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SUTTON, England — The days were short, and so much colder than the ones they had known, when Eric Wong and his family set foot in London in the winter of 2020 to start new lives.
In Hong Kong, Mr. Wong had been an owner of a successful business selling milk tea, and his wife had been a school administrator. In England, as a coronavirus lockdown stretched on, he played with their daughter, Trini, in their apartment and worried that his English was too poor to get him a job. It was difficult to make friends. And he missed the sun.
“I couldn’t see the direction in front of me,” said Mr. Wong, 46, who was a beneficiary of a visa program that gives British overseas passport holders in Hong Kong a path to citizenship. “Nothing was clear.”
A year and a half later, Mr. Wong has found his footing and is doing what he likes best: making and selling Hong Kong-style milk tea — which he hopes will gain traction in this country of tea drinkers — and bringing a taste of home for newcomers from Hong Kong who have taken advantage of the new visa program.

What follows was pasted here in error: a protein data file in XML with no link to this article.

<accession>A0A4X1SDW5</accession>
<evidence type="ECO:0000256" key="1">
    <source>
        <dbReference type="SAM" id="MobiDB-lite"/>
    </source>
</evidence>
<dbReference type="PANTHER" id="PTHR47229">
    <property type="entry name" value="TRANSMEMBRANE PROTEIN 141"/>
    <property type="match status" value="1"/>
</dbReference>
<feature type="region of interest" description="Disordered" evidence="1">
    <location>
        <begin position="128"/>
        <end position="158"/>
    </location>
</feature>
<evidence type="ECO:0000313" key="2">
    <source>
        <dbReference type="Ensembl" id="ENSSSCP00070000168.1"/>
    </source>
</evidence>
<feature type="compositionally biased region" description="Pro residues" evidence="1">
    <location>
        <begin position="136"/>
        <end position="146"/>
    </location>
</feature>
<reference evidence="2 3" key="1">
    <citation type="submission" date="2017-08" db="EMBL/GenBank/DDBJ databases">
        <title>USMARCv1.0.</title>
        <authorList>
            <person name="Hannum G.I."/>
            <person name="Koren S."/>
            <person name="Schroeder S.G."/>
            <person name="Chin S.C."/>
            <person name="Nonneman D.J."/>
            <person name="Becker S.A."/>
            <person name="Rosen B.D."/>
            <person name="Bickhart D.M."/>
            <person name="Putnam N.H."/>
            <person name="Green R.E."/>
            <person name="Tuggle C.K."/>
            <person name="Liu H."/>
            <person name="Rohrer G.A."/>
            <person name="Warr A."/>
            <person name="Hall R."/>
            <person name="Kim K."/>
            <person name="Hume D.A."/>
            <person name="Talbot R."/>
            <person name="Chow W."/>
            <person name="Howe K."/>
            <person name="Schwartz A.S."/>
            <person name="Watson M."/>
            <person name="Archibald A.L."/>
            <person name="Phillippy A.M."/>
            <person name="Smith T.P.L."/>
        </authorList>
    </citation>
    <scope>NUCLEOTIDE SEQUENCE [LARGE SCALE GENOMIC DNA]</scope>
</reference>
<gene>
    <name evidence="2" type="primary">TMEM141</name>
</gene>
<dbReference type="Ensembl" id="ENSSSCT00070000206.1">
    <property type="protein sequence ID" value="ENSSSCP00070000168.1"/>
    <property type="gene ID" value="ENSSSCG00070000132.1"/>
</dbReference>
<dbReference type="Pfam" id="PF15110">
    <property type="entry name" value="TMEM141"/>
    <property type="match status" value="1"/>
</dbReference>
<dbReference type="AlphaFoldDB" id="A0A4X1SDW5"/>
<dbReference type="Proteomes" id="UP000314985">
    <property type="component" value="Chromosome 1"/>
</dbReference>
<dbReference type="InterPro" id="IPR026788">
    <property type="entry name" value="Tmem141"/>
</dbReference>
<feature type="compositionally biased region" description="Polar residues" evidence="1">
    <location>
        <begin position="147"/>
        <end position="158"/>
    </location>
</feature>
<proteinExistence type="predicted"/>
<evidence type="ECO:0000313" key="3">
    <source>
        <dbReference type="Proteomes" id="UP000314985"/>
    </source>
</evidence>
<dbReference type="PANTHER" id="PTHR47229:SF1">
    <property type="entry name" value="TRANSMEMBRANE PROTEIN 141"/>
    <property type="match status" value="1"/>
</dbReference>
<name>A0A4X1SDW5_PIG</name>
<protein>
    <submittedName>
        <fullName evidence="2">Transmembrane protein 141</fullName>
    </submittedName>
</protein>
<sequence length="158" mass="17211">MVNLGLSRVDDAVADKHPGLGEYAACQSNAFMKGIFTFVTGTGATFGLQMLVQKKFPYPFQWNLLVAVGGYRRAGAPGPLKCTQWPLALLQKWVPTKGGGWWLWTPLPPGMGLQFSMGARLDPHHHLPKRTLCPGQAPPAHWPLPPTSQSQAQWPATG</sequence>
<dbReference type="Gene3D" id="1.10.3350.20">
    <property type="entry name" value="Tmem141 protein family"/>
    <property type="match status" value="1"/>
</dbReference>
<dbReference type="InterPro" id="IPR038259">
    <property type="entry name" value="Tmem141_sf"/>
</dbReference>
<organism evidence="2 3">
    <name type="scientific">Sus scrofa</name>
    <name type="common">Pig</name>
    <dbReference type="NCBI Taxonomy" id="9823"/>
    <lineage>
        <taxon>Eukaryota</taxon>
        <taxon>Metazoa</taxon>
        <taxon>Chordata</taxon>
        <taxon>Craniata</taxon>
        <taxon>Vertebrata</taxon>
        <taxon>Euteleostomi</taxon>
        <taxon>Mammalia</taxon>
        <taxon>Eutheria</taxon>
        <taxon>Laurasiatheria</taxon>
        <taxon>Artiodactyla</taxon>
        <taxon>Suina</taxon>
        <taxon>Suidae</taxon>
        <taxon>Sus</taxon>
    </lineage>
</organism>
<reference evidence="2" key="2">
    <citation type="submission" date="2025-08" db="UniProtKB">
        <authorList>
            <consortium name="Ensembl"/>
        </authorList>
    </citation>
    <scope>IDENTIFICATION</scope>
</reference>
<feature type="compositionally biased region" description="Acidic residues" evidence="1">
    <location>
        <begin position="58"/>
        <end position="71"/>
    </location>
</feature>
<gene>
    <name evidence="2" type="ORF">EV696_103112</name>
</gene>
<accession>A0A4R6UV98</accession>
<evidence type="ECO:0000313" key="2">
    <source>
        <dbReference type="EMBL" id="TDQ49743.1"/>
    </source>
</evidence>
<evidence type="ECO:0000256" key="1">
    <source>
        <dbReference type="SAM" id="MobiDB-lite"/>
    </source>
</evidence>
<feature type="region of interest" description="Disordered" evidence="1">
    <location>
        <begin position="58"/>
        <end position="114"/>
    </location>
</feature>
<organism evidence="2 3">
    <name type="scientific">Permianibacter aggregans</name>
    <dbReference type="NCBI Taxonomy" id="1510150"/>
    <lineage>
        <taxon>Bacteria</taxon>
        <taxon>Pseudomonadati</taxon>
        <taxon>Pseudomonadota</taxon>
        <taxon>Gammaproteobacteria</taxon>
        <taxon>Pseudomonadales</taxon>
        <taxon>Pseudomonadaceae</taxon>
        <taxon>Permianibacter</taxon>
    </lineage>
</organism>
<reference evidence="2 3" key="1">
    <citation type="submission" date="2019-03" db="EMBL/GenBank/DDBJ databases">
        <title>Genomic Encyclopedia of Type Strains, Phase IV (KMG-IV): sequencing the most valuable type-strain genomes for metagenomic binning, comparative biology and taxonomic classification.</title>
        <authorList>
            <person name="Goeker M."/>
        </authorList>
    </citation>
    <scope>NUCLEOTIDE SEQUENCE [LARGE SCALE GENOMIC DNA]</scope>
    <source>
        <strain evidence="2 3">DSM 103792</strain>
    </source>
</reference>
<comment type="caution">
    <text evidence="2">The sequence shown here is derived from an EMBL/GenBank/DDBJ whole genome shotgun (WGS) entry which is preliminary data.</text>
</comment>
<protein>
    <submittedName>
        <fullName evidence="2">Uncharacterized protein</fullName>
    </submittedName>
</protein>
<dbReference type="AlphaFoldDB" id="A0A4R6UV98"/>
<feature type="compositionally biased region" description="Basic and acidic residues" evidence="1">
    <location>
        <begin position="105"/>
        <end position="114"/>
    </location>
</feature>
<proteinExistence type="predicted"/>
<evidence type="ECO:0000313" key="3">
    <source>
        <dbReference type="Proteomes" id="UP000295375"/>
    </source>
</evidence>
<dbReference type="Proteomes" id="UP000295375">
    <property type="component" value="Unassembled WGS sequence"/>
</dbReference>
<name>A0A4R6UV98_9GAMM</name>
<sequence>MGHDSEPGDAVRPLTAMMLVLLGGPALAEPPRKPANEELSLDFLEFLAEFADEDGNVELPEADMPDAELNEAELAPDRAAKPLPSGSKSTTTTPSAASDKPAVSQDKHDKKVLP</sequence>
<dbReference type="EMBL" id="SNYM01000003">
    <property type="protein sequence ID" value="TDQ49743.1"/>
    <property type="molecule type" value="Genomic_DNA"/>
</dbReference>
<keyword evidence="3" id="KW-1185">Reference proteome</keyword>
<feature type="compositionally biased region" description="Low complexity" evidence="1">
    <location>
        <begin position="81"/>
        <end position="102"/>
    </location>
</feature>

Britain has called the program a humanitarian, post-colonial responsibility after a crackdown in Hong Kong by the Chinese government, saying that Beijing is violating the terms of a handover agreement in 1997 that would leave the former British colony untouched politically.
From bustling cities like Birmingham in the Midlands to vibrant towns like Kingston, south of London, tens of thousands of people from Hong Kong have spent the past year searching for jobs and new homes. They have settled into fast-growing communities of other people from Hong Kong, a comfort for many, but at the cost of leaving behind a city where they had once hoped to grow old with their children, often having to say painful farewells to loved ones.
“You grow up in a place, and you don’t recognize it. It becomes a stranger,” Mr. Wong said on a recent afternoon, reflecting on the changes in Hong Kong as he mixed evaporated milk into a kettle of steaming tea. “When we think of it, we just want to cry.”
He said that he had been forced to leave his ailing father behind in Hong Kong, but that concern for the future of his 4-year-old daughter, after whom he has named his new business in England, had trumped other concerns. “People say I brought Trini to England,” he said, “but I think of it as the opposite: Trini brought me here.”